Engineering, Product

The AppD Approach: Leveraging Docker Store Images with Built-In AppDynamics

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In part two of his in-depth Docker series, AppDynamics software engineer Eric Johanson shows developers the three most common methods of using AppDynamics Docker Store Images to monitor an application.

In my previous blog we explored some of the best and worst practices of Docker, taking a hands-on approach to refactoring an application, always with containers and monitoring in mind. In that project, we chose to use physical agents from the Appdynamics download site as our monitoring method. But this time we are going to take things one step further: using images from the Docker Store to improve the same application.

Modern applications are very complex, of course, and we will show the three most common ways to use AppDynamics Docker Store Images to monitor your app, all while adhering to Docker best practices. We will continue to use this repo and move between the “master” and “docker-store-images” branches. If you haven’t read my previous post, I recommend doing so first, as we will build on the source code used there.

First Things First: The Image

Over at the AppDynamics page on the Docker Store (login required), we have three types of images for Java applications, each with our agents on them. In this project, we will work solely with the Machine Agent and Java images but, in principle, the scenarios and implementations are language-agnostic. The images are based on OpenJDK, Tomcat, and Jetty. Since our application uses Tomcat, we will use that image. (store/appdynamics/java:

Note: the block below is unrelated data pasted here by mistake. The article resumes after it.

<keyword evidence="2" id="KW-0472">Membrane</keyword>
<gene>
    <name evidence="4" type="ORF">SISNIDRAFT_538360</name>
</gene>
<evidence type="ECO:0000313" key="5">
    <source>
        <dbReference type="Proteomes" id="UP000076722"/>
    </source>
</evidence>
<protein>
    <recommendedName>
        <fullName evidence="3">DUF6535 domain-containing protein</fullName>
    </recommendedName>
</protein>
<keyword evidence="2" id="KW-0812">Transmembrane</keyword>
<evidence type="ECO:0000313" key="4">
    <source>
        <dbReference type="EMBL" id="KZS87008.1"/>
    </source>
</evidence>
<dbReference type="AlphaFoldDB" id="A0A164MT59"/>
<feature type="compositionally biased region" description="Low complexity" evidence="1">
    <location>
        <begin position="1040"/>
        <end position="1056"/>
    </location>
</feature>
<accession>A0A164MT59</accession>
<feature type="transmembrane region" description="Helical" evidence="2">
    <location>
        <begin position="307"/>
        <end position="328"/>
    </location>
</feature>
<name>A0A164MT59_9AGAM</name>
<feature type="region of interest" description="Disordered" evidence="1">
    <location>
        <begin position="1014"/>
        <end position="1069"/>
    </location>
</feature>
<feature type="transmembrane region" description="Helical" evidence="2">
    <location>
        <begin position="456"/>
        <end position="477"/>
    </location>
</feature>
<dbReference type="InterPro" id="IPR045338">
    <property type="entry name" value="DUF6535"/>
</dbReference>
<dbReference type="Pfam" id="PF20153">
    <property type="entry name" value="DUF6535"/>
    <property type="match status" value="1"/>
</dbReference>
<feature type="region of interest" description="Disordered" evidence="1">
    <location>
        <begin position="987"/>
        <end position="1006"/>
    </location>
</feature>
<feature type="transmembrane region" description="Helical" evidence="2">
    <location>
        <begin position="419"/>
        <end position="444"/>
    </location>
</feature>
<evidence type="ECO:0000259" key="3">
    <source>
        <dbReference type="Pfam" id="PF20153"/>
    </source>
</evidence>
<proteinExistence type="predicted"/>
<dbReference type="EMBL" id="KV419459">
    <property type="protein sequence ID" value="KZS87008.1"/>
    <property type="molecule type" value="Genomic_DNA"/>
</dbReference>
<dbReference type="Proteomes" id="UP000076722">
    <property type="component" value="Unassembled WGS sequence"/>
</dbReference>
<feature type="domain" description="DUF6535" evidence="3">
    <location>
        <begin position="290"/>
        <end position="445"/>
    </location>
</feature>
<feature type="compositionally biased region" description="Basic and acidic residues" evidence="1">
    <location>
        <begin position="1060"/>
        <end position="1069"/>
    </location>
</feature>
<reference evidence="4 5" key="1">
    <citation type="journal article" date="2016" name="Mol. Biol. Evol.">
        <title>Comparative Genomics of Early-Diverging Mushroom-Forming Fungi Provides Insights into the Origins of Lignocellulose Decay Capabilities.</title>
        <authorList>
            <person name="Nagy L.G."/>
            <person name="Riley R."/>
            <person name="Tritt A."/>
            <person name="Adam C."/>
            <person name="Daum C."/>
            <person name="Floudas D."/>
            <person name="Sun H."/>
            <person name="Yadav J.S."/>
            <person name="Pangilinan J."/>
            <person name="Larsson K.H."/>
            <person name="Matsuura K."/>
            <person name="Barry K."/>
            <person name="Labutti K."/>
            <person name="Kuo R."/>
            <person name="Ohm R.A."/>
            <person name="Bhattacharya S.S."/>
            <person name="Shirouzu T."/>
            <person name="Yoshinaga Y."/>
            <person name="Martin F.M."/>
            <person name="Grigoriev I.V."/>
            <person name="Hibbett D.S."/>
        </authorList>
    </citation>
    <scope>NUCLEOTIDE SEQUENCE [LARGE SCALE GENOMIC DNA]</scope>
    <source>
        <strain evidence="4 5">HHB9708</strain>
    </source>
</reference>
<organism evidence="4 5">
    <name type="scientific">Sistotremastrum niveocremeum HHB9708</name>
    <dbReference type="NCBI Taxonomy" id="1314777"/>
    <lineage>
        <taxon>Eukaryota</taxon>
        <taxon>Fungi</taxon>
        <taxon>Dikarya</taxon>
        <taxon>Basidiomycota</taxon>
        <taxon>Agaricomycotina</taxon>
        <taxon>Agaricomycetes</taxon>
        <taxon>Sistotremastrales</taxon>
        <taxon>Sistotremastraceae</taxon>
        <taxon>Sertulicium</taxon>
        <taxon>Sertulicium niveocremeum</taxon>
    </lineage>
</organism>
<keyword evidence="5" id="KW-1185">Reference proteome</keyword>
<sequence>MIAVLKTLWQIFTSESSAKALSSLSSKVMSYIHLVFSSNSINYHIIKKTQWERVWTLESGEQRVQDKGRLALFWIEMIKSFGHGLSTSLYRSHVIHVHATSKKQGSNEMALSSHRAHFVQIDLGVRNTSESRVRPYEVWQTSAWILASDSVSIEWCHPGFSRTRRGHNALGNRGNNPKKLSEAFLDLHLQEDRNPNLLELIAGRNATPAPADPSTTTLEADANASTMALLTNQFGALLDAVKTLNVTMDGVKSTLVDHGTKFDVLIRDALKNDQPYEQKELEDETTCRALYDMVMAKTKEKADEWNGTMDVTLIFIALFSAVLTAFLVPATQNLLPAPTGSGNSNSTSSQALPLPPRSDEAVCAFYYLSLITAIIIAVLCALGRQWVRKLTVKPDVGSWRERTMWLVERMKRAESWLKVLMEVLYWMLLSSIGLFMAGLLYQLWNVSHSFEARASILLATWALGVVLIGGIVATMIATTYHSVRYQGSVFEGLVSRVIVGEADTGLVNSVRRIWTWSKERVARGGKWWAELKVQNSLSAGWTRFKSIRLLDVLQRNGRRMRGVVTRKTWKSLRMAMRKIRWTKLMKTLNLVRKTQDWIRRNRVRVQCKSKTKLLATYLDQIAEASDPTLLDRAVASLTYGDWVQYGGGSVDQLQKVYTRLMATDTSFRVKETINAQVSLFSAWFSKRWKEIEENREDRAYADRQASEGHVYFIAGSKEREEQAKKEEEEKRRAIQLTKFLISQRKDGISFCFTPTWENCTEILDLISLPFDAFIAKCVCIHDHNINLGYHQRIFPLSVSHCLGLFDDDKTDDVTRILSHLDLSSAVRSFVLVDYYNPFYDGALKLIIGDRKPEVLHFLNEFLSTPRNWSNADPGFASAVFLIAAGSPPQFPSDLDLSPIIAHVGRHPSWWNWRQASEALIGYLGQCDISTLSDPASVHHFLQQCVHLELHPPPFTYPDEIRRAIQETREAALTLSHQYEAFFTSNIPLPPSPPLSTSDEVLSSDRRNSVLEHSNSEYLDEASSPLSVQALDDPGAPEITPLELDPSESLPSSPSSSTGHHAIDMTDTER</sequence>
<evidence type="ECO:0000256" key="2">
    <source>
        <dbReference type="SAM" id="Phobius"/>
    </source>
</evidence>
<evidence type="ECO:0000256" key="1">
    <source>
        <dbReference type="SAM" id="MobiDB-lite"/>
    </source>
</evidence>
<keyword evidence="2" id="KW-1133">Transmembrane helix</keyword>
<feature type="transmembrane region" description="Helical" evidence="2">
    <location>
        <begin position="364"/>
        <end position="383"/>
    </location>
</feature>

You can see how every image is versioned with (store/appdynamics<language>:<agent-version>_<server-runtime environment>).

By inspecting the image <docker inspect store/appdynamics/java:>, we are able verify important environmental variables, including the fact that we’re running Java 8. We’re also able to identify the JAVA_HOME variable, which will play an important role (more on this below). Furthermore, we can verify that Tomcat is installed with the correct versions and paths. Lastly, we notice the command to start the agent is simply the run command. On startup, the image runs Tomcat and the agent. (This is important to note as we dive deeper.)

Lastly, if you plan to use a third-party image in your production application, the image must be trusted. This means it must not modify any other containers at runtime. Having the OS level agent force itself into a containerized app—and intrusively modify code at runtime—defeats one of the main advantages of containerization: the ability to run the container anywhere without worrying about how your code executes. Always keep this in mind when evaluating container monitoring software. (AppDynamics’ images pass this test, by the way.)

Here are the three most practical migrations you’re likely to face:

Scenario 1: A Perfect World

This is the best case scenario, but also the least practical. In a perfect world, we’d be able to pull the image as a top layer, pass in only environment variables, and see our application discovered within minutes. However in our situation, we can’t do this because we have a custom startup script that we want to have run when our container starts. In this example, we’ve chosen to use Dockerize ( to simplify the process of converting our application to use Docker, but of course there are many situations where you might need some custom start logic in your containers.  If you’re not using Dockerize in your script, simply pull the image and pass in the environment variables that name the individual components. Since the agents run on startup, this method will be seamless.